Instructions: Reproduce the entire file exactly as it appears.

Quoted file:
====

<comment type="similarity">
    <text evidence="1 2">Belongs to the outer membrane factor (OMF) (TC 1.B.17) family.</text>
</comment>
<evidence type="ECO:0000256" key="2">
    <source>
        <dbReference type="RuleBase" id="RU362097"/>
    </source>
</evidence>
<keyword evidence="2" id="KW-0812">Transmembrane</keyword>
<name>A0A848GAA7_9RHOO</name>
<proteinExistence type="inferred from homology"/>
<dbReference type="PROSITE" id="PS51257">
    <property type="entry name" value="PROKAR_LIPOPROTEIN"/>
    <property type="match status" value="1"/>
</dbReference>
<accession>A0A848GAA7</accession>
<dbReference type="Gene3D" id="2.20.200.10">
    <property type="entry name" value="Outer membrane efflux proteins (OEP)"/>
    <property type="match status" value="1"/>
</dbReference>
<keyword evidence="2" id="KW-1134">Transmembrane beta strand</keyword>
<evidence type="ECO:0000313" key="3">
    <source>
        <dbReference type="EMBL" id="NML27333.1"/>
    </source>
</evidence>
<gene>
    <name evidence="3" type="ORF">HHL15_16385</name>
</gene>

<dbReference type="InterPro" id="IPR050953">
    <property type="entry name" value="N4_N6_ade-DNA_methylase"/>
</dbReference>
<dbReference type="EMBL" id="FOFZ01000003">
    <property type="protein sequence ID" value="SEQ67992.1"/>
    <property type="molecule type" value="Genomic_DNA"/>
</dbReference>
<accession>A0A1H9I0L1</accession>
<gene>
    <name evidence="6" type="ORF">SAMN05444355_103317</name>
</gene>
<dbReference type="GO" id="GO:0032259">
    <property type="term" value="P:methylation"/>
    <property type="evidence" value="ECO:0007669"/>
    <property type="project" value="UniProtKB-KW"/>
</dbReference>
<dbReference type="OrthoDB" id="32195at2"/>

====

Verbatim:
<comment type="similarity">
    <text evidence="1 2">Belongs to the outer membrane factor (OMF) (TC 1.B.17) family.</text>
</comment>
<evidence type="ECO:0000256" key="2">
    <source>
        <dbReference type="RuleBase" id="RU362097"/>
    </source>
</evidence>
<keyword evidence="2" id="KW-0812">Transmembrane</keyword>
<name>A0A848GAA7_9RHOO</name>
<proteinExistence type="inferred from homology"/>
<dbReference type="PROSITE" id="PS51257">
    <property type="entry name" value="PROKAR_LIPOPROTEIN"/>
    <property type="match status" value="1"/>
</dbReference>
<accession>A0A848GAA7</accession>
<dbReference type="Gene3D" id="2.20.200.10">
    <property type="entry name" value="Outer membrane efflux proteins (OEP)"/>
    <property type="match status" value="1"/>
</dbReference>
<keyword evidence="2" id="KW-1134">Transmembrane beta strand</keyword>
<evidence type="ECO:0000313" key="3">
    <source>
        <dbReference type="EMBL" id="NML27333.1"/>
    </source>
</evidence>
<gene>
    <name evidence="3" type="ORF">HHL15_16385</name>
</gene>

<dbReference type="InterPro" id="IPR050953">
    <property type="entry name" value="N4_N6_ade-DNA_methylase"/>
</dbReference>
<dbReference type="EMBL" id="FOFZ01000003">
    <property type="protein sequence ID" value="SEQ67992.1"/>
    <property type="molecule type" value="Genomic_DNA"/>
</dbReference>
<accession>A0A1H9I0L1</accession>
<gene>
    <name evidence="6" type="ORF">SAMN05444355_103317</name>
</gene>
<dbReference type="GO" id="GO:0032259">
    <property type="term" value="P:methylation"/>
    <property type="evidence" value="ECO:0007669"/>
    <property type="project" value="UniProtKB-KW"/>
</dbReference>
<dbReference type="OrthoDB" id="32195at2"/>